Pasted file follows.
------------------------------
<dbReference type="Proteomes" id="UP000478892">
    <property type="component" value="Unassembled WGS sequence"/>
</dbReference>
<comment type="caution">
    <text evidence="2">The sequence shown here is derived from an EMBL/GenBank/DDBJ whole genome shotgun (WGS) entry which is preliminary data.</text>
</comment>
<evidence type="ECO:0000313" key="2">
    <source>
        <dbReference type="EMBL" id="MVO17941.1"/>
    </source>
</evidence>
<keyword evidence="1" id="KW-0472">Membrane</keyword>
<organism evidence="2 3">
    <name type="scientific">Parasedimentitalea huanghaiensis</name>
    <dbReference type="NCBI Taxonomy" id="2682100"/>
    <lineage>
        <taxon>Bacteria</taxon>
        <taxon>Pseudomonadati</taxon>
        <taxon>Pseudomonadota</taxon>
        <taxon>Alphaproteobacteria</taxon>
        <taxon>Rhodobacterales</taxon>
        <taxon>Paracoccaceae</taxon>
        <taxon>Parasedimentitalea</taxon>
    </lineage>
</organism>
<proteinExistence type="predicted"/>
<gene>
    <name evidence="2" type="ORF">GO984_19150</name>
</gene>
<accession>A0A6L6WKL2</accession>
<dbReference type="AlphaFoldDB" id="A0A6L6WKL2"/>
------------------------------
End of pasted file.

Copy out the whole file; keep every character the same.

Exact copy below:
<dbReference type="Proteomes" id="UP000478892">
    <property type="component" value="Unassembled WGS sequence"/>
</dbReference>
<comment type="caution">
    <text evidence="2">The sequence shown here is derived from an EMBL/GenBank/DDBJ whole genome shotgun (WGS) entry which is preliminary data.</text>
</comment>
<evidence type="ECO:0000313" key="2">
    <source>
        <dbReference type="EMBL" id="MVO17941.1"/>
    </source>
</evidence>
<keyword evidence="1" id="KW-0472">Membrane</keyword>
<organism evidence="2 3">
    <name type="scientific">Parasedimentitalea huanghaiensis</name>
    <dbReference type="NCBI Taxonomy" id="2682100"/>
    <lineage>
        <taxon>Bacteria</taxon>
        <taxon>Pseudomonadati</taxon>
        <taxon>Pseudomonadota</taxon>
        <taxon>Alphaproteobacteria</taxon>
        <taxon>Rhodobacterales</taxon>
        <taxon>Paracoccaceae</taxon>
        <taxon>Parasedimentitalea</taxon>
    </lineage>
</organism>
<proteinExistence type="predicted"/>
<gene>
    <name evidence="2" type="ORF">GO984_19150</name>
</gene>
<accession>A0A6L6WKL2</accession>
<dbReference type="AlphaFoldDB" id="A0A6L6WKL2"/>